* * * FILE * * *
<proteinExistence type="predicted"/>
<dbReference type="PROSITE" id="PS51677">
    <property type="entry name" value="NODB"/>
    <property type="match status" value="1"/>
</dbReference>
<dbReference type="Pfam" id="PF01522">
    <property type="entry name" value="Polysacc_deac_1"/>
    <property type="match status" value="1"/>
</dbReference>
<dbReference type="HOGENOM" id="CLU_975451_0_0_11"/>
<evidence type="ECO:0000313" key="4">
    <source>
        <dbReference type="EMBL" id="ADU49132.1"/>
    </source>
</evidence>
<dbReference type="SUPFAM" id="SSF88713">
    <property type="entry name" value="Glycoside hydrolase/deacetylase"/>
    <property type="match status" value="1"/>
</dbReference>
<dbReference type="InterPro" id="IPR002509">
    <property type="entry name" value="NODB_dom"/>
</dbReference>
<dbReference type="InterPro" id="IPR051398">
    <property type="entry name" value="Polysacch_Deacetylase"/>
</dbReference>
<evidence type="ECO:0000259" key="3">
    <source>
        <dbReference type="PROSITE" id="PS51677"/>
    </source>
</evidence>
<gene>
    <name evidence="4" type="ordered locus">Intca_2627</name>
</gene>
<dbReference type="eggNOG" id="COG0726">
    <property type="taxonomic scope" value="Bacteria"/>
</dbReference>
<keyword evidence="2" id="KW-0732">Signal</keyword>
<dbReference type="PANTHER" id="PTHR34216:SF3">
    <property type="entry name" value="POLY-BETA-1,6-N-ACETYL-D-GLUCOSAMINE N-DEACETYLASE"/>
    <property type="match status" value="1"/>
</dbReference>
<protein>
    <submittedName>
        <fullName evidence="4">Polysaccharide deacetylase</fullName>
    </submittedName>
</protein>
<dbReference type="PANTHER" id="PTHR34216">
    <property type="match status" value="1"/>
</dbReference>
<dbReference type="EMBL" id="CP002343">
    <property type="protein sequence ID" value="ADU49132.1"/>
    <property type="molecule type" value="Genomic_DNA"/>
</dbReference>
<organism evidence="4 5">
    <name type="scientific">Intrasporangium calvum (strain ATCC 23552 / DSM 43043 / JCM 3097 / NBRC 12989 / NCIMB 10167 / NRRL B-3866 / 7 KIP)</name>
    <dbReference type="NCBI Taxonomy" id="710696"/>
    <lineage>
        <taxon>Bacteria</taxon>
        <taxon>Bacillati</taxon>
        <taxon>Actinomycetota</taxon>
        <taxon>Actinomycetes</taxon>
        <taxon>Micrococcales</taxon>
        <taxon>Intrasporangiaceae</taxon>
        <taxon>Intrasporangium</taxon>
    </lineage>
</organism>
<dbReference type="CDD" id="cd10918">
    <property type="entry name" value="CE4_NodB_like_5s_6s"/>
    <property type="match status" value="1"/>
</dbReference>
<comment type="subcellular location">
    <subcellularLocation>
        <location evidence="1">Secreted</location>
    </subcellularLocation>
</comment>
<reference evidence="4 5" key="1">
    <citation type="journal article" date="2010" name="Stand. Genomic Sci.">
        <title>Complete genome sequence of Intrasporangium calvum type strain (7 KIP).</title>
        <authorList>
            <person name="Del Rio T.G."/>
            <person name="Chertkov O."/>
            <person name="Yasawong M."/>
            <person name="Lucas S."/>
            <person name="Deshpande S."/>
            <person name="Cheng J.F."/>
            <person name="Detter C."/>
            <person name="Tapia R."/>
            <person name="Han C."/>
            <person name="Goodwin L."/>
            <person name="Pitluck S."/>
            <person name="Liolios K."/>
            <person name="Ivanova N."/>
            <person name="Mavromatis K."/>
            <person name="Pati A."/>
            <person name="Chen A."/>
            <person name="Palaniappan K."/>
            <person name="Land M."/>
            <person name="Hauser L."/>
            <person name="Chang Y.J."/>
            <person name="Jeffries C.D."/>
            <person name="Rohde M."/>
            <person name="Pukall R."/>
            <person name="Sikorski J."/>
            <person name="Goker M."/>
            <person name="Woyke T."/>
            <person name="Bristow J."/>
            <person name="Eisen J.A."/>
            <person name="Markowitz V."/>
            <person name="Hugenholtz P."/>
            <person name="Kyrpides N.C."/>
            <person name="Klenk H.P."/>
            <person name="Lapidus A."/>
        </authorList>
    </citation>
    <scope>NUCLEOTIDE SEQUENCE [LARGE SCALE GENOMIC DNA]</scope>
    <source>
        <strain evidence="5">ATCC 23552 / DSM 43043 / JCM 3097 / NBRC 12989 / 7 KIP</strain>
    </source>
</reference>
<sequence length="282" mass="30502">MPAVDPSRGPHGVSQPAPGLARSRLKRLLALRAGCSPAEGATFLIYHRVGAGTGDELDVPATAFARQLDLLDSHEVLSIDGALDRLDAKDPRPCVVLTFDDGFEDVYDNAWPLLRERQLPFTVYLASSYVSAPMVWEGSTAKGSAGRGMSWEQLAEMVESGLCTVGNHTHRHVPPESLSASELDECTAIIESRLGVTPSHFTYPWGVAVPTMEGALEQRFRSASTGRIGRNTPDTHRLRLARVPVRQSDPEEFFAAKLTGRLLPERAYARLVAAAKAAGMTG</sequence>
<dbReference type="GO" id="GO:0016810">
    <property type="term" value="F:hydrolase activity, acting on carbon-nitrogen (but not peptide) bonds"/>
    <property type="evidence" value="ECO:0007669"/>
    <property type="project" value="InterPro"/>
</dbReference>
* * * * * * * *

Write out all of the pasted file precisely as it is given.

<proteinExistence type="predicted"/>
<dbReference type="PROSITE" id="PS51677">
    <property type="entry name" value="NODB"/>
    <property type="match status" value="1"/>
</dbReference>
<dbReference type="Pfam" id="PF01522">
    <property type="entry name" value="Polysacc_deac_1"/>
    <property type="match status" value="1"/>
</dbReference>
<dbReference type="HOGENOM" id="CLU_975451_0_0_11"/>
<evidence type="ECO:0000313" key="4">
    <source>
        <dbReference type="EMBL" id="ADU49132.1"/>
    </source>
</evidence>
<dbReference type="SUPFAM" id="SSF88713">
    <property type="entry name" value="Glycoside hydrolase/deacetylase"/>
    <property type="match status" value="1"/>
</dbReference>
<dbReference type="InterPro" id="IPR002509">
    <property type="entry name" value="NODB_dom"/>
</dbReference>
<dbReference type="InterPro" id="IPR051398">
    <property type="entry name" value="Polysacch_Deacetylase"/>
</dbReference>
<evidence type="ECO:0000259" key="3">
    <source>
        <dbReference type="PROSITE" id="PS51677"/>
    </source>
</evidence>
<gene>
    <name evidence="4" type="ordered locus">Intca_2627</name>
</gene>
<dbReference type="eggNOG" id="COG0726">
    <property type="taxonomic scope" value="Bacteria"/>
</dbReference>
<keyword evidence="2" id="KW-0732">Signal</keyword>
<dbReference type="PANTHER" id="PTHR34216:SF3">
    <property type="entry name" value="POLY-BETA-1,6-N-ACETYL-D-GLUCOSAMINE N-DEACETYLASE"/>
    <property type="match status" value="1"/>
</dbReference>
<protein>
    <submittedName>
        <fullName evidence="4">Polysaccharide deacetylase</fullName>
    </submittedName>
</protein>
<dbReference type="PANTHER" id="PTHR34216">
    <property type="match status" value="1"/>
</dbReference>
<dbReference type="EMBL" id="CP002343">
    <property type="protein sequence ID" value="ADU49132.1"/>
    <property type="molecule type" value="Genomic_DNA"/>
</dbReference>
<organism evidence="4 5">
    <name type="scientific">Intrasporangium calvum (strain ATCC 23552 / DSM 43043 / JCM 3097 / NBRC 12989 / NCIMB 10167 / NRRL B-3866 / 7 KIP)</name>
    <dbReference type="NCBI Taxonomy" id="710696"/>
    <lineage>
        <taxon>Bacteria</taxon>
        <taxon>Bacillati</taxon>
        <taxon>Actinomycetota</taxon>
        <taxon>Actinomycetes</taxon>
        <taxon>Micrococcales</taxon>
        <taxon>Intrasporangiaceae</taxon>
        <taxon>Intrasporangium</taxon>
    </lineage>
</organism>
<dbReference type="CDD" id="cd10918">
    <property type="entry name" value="CE4_NodB_like_5s_6s"/>
    <property type="match status" value="1"/>
</dbReference>
<comment type="subcellular location">
    <subcellularLocation>
        <location evidence="1">Secreted</location>
    </subcellularLocation>
</comment>
<reference evidence="4 5" key="1">
    <citation type="journal article" date="2010" name="Stand. Genomic Sci.">
        <title>Complete genome sequence of Intrasporangium calvum type strain (7 KIP).</title>
        <authorList>
            <person name="Del Rio T.G."/>
            <person name="Chertkov O."/>
            <person name="Yasawong M."/>
            <person name="Lucas S."/>
            <person name="Deshpande S."/>
            <person name="Cheng J.F."/>
            <person name="Detter C."/>
            <person name="Tapia R."/>
            <person name="Han C."/>
            <person name="Goodwin L."/>
            <person name="Pitluck S."/>
            <person name="Liolios K."/>
            <person name="Ivanova N."/>
            <person name="Mavromatis K."/>
            <person name="Pati A."/>
            <person name="Chen A."/>
            <person name="Palaniappan K."/>
            <person name="Land M."/>
            <person name="Hauser L."/>
            <person name="Chang Y.J."/>
            <person name="Jeffries C.D."/>
            <person name="Rohde M."/>
            <person name="Pukall R."/>
            <person name="Sikorski J."/>
            <person name="Goker M."/>
            <person name="Woyke T."/>
            <person name="Bristow J."/>
            <person name="Eisen J.A."/>
            <person name="Markowitz V."/>
            <person name="Hugenholtz P."/>
            <person name="Kyrpides N.C."/>
            <person name="Klenk H.P."/>
            <person name="Lapidus A."/>
        </authorList>
    </citation>
    <scope>NUCLEOTIDE SEQUENCE [LARGE SCALE GENOMIC DNA]</scope>
    <source>
        <strain evidence="5">ATCC 23552 / DSM 43043 / JCM 3097 / NBRC 12989 / 7 KIP</strain>
    </source>
</reference>
<sequence length="282" mass="30502">MPAVDPSRGPHGVSQPAPGLARSRLKRLLALRAGCSPAEGATFLIYHRVGAGTGDELDVPATAFARQLDLLDSHEVLSIDGALDRLDAKDPRPCVVLTFDDGFEDVYDNAWPLLRERQLPFTVYLASSYVSAPMVWEGSTAKGSAGRGMSWEQLAEMVESGLCTVGNHTHRHVPPESLSASELDECTAIIESRLGVTPSHFTYPWGVAVPTMEGALEQRFRSASTGRIGRNTPDTHRLRLARVPVRQSDPEEFFAAKLTGRLLPERAYARLVAAAKAAGMTG</sequence>
<dbReference type="GO" id="GO:0016810">
    <property type="term" value="F:hydrolase activity, acting on carbon-nitrogen (but not peptide) bonds"/>
    <property type="evidence" value="ECO:0007669"/>
    <property type="project" value="InterPro"/>
</dbReference>